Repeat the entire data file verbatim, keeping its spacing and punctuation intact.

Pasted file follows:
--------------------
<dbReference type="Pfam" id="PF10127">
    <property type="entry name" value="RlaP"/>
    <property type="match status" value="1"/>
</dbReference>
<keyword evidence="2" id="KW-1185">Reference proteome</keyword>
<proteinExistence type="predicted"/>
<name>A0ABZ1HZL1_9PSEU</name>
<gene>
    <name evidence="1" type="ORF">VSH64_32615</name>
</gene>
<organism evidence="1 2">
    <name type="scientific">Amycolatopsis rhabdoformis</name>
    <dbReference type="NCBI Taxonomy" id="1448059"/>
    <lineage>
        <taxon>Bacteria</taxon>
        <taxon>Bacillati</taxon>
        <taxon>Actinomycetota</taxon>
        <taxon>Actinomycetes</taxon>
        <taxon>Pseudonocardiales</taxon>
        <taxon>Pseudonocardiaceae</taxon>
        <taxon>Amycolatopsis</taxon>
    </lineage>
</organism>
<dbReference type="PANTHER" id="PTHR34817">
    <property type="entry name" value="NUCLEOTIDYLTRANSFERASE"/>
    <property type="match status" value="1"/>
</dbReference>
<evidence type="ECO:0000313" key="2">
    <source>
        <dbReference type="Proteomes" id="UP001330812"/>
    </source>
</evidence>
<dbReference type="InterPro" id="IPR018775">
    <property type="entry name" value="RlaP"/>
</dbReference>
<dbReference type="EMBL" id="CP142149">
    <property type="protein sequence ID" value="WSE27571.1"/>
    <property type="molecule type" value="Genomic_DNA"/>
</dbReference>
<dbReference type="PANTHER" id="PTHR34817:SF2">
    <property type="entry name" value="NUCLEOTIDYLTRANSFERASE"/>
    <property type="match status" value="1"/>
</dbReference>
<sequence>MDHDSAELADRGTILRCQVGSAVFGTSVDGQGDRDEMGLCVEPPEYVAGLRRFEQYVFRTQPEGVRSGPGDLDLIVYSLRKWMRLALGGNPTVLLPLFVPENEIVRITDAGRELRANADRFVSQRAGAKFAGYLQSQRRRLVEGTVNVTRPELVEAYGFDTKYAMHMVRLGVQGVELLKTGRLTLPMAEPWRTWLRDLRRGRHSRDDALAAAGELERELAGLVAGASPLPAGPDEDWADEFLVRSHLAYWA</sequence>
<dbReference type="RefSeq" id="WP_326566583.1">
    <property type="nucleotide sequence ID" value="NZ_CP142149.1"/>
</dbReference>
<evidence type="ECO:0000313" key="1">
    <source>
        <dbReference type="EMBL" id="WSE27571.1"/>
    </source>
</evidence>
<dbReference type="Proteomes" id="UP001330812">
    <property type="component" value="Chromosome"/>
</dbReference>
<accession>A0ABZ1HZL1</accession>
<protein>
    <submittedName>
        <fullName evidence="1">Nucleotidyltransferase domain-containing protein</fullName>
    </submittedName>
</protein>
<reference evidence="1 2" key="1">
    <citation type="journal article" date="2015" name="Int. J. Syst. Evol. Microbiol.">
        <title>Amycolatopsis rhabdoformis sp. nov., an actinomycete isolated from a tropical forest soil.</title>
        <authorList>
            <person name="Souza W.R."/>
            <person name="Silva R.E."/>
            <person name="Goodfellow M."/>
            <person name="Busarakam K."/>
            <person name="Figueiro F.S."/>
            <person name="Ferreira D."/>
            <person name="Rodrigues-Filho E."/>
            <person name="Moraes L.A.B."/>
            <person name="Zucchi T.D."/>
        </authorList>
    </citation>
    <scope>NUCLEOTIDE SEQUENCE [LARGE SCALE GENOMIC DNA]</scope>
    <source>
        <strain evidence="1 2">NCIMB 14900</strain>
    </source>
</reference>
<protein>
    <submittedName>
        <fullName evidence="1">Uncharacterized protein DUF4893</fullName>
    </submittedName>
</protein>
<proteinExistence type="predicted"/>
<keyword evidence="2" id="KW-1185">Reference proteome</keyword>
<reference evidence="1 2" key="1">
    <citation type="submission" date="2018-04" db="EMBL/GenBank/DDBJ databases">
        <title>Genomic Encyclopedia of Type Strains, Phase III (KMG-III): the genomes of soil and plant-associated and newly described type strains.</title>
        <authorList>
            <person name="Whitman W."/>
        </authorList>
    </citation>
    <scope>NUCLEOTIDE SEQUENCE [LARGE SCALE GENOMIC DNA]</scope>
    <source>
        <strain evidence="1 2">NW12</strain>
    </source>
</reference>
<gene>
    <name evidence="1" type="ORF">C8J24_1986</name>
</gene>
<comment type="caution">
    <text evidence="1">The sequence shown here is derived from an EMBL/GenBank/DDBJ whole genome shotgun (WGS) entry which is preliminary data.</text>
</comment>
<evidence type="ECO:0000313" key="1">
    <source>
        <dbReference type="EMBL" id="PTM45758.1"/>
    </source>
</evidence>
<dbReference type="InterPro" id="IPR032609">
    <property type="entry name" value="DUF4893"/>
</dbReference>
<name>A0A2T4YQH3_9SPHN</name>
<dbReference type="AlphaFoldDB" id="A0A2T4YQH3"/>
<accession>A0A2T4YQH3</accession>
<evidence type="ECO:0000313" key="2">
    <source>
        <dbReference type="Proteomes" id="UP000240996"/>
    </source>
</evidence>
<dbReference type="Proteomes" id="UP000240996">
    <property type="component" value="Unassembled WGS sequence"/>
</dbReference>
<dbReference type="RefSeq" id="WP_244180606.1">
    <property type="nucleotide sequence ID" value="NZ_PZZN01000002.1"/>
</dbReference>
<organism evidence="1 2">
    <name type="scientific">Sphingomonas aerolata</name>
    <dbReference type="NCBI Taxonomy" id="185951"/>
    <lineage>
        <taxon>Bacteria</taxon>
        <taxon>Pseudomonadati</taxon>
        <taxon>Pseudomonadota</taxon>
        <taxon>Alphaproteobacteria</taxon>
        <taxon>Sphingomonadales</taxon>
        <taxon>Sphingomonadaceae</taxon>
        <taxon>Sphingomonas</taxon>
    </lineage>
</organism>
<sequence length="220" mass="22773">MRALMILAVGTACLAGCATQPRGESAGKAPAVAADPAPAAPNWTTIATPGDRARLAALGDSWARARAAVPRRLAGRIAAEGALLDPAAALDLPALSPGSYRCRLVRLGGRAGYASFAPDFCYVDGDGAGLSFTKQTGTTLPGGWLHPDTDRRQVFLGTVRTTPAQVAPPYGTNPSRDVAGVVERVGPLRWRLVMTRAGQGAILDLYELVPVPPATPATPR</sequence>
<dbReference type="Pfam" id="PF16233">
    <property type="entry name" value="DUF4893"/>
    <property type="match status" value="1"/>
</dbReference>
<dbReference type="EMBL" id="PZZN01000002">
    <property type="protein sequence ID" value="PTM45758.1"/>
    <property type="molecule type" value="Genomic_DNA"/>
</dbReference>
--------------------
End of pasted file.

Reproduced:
<dbReference type="Pfam" id="PF10127">
    <property type="entry name" value="RlaP"/>
    <property type="match status" value="1"/>
</dbReference>
<keyword evidence="2" id="KW-1185">Reference proteome</keyword>
<proteinExistence type="predicted"/>
<name>A0ABZ1HZL1_9PSEU</name>
<gene>
    <name evidence="1" type="ORF">VSH64_32615</name>
</gene>
<organism evidence="1 2">
    <name type="scientific">Amycolatopsis rhabdoformis</name>
    <dbReference type="NCBI Taxonomy" id="1448059"/>
    <lineage>
        <taxon>Bacteria</taxon>
        <taxon>Bacillati</taxon>
        <taxon>Actinomycetota</taxon>
        <taxon>Actinomycetes</taxon>
        <taxon>Pseudonocardiales</taxon>
        <taxon>Pseudonocardiaceae</taxon>
        <taxon>Amycolatopsis</taxon>
    </lineage>
</organism>
<dbReference type="PANTHER" id="PTHR34817">
    <property type="entry name" value="NUCLEOTIDYLTRANSFERASE"/>
    <property type="match status" value="1"/>
</dbReference>
<evidence type="ECO:0000313" key="2">
    <source>
        <dbReference type="Proteomes" id="UP001330812"/>
    </source>
</evidence>
<dbReference type="InterPro" id="IPR018775">
    <property type="entry name" value="RlaP"/>
</dbReference>
<dbReference type="EMBL" id="CP142149">
    <property type="protein sequence ID" value="WSE27571.1"/>
    <property type="molecule type" value="Genomic_DNA"/>
</dbReference>
<dbReference type="PANTHER" id="PTHR34817:SF2">
    <property type="entry name" value="NUCLEOTIDYLTRANSFERASE"/>
    <property type="match status" value="1"/>
</dbReference>
<sequence>MDHDSAELADRGTILRCQVGSAVFGTSVDGQGDRDEMGLCVEPPEYVAGLRRFEQYVFRTQPEGVRSGPGDLDLIVYSLRKWMRLALGGNPTVLLPLFVPENEIVRITDAGRELRANADRFVSQRAGAKFAGYLQSQRRRLVEGTVNVTRPELVEAYGFDTKYAMHMVRLGVQGVELLKTGRLTLPMAEPWRTWLRDLRRGRHSRDDALAAAGELERELAGLVAGASPLPAGPDEDWADEFLVRSHLAYWA</sequence>
<dbReference type="RefSeq" id="WP_326566583.1">
    <property type="nucleotide sequence ID" value="NZ_CP142149.1"/>
</dbReference>
<evidence type="ECO:0000313" key="1">
    <source>
        <dbReference type="EMBL" id="WSE27571.1"/>
    </source>
</evidence>
<dbReference type="Proteomes" id="UP001330812">
    <property type="component" value="Chromosome"/>
</dbReference>
<accession>A0ABZ1HZL1</accession>
<protein>
    <submittedName>
        <fullName evidence="1">Nucleotidyltransferase domain-containing protein</fullName>
    </submittedName>
</protein>
<reference evidence="1 2" key="1">
    <citation type="journal article" date="2015" name="Int. J. Syst. Evol. Microbiol.">
        <title>Amycolatopsis rhabdoformis sp. nov., an actinomycete isolated from a tropical forest soil.</title>
        <authorList>
            <person name="Souza W.R."/>
            <person name="Silva R.E."/>
            <person name="Goodfellow M."/>
            <person name="Busarakam K."/>
            <person name="Figueiro F.S."/>
            <person name="Ferreira D."/>
            <person name="Rodrigues-Filho E."/>
            <person name="Moraes L.A.B."/>
            <person name="Zucchi T.D."/>
        </authorList>
    </citation>
    <scope>NUCLEOTIDE SEQUENCE [LARGE SCALE GENOMIC DNA]</scope>
    <source>
        <strain evidence="1 2">NCIMB 14900</strain>
    </source>
</reference>
<protein>
    <submittedName>
        <fullName evidence="1">Uncharacterized protein DUF4893</fullName>
    </submittedName>
</protein>
<proteinExistence type="predicted"/>
<keyword evidence="2" id="KW-1185">Reference proteome</keyword>
<reference evidence="1 2" key="1">
    <citation type="submission" date="2018-04" db="EMBL/GenBank/DDBJ databases">
        <title>Genomic Encyclopedia of Type Strains, Phase III (KMG-III): the genomes of soil and plant-associated and newly described type strains.</title>
        <authorList>
            <person name="Whitman W."/>
        </authorList>
    </citation>
    <scope>NUCLEOTIDE SEQUENCE [LARGE SCALE GENOMIC DNA]</scope>
    <source>
        <strain evidence="1 2">NW12</strain>
    </source>
</reference>
<gene>
    <name evidence="1" type="ORF">C8J24_1986</name>
</gene>
<comment type="caution">
    <text evidence="1">The sequence shown here is derived from an EMBL/GenBank/DDBJ whole genome shotgun (WGS) entry which is preliminary data.</text>
</comment>
<evidence type="ECO:0000313" key="1">
    <source>
        <dbReference type="EMBL" id="PTM45758.1"/>
    </source>
</evidence>
<dbReference type="InterPro" id="IPR032609">
    <property type="entry name" value="DUF4893"/>
</dbReference>
<name>A0A2T4YQH3_9SPHN</name>
<dbReference type="AlphaFoldDB" id="A0A2T4YQH3"/>
<accession>A0A2T4YQH3</accession>
<evidence type="ECO:0000313" key="2">
    <source>
        <dbReference type="Proteomes" id="UP000240996"/>
    </source>
</evidence>
<dbReference type="Proteomes" id="UP000240996">
    <property type="component" value="Unassembled WGS sequence"/>
</dbReference>
<dbReference type="RefSeq" id="WP_244180606.1">
    <property type="nucleotide sequence ID" value="NZ_PZZN01000002.1"/>
</dbReference>
<organism evidence="1 2">
    <name type="scientific">Sphingomonas aerolata</name>
    <dbReference type="NCBI Taxonomy" id="185951"/>
    <lineage>
        <taxon>Bacteria</taxon>
        <taxon>Pseudomonadati</taxon>
        <taxon>Pseudomonadota</taxon>
        <taxon>Alphaproteobacteria</taxon>
        <taxon>Sphingomonadales</taxon>
        <taxon>Sphingomonadaceae</taxon>
        <taxon>Sphingomonas</taxon>
    </lineage>
</organism>
<sequence length="220" mass="22773">MRALMILAVGTACLAGCATQPRGESAGKAPAVAADPAPAAPNWTTIATPGDRARLAALGDSWARARAAVPRRLAGRIAAEGALLDPAAALDLPALSPGSYRCRLVRLGGRAGYASFAPDFCYVDGDGAGLSFTKQTGTTLPGGWLHPDTDRRQVFLGTVRTTPAQVAPPYGTNPSRDVAGVVERVGPLRWRLVMTRAGQGAILDLYELVPVPPATPATPR</sequence>
<dbReference type="Pfam" id="PF16233">
    <property type="entry name" value="DUF4893"/>
    <property type="match status" value="1"/>
</dbReference>
<dbReference type="EMBL" id="PZZN01000002">
    <property type="protein sequence ID" value="PTM45758.1"/>
    <property type="molecule type" value="Genomic_DNA"/>
</dbReference>